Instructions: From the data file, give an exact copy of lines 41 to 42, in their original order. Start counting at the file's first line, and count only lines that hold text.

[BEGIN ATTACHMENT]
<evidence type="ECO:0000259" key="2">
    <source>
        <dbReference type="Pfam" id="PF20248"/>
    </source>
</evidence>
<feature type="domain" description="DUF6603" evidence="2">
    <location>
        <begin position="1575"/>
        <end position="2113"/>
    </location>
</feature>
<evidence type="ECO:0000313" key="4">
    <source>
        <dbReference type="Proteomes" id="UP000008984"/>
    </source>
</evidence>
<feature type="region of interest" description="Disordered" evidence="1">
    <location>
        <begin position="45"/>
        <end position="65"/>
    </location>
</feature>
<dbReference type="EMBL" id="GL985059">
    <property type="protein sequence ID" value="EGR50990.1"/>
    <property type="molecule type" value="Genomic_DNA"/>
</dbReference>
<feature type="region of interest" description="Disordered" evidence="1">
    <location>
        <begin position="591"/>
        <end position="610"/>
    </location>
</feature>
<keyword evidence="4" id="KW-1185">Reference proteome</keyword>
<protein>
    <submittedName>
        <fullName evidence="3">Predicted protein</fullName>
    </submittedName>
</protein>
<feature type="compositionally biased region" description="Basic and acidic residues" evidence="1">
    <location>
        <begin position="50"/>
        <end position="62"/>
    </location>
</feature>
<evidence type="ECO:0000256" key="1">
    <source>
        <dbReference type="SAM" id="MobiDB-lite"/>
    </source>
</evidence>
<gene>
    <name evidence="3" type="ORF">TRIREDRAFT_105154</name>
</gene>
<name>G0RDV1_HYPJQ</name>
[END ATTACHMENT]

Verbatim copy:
        <begin position="50"/>
        <end position="62"/>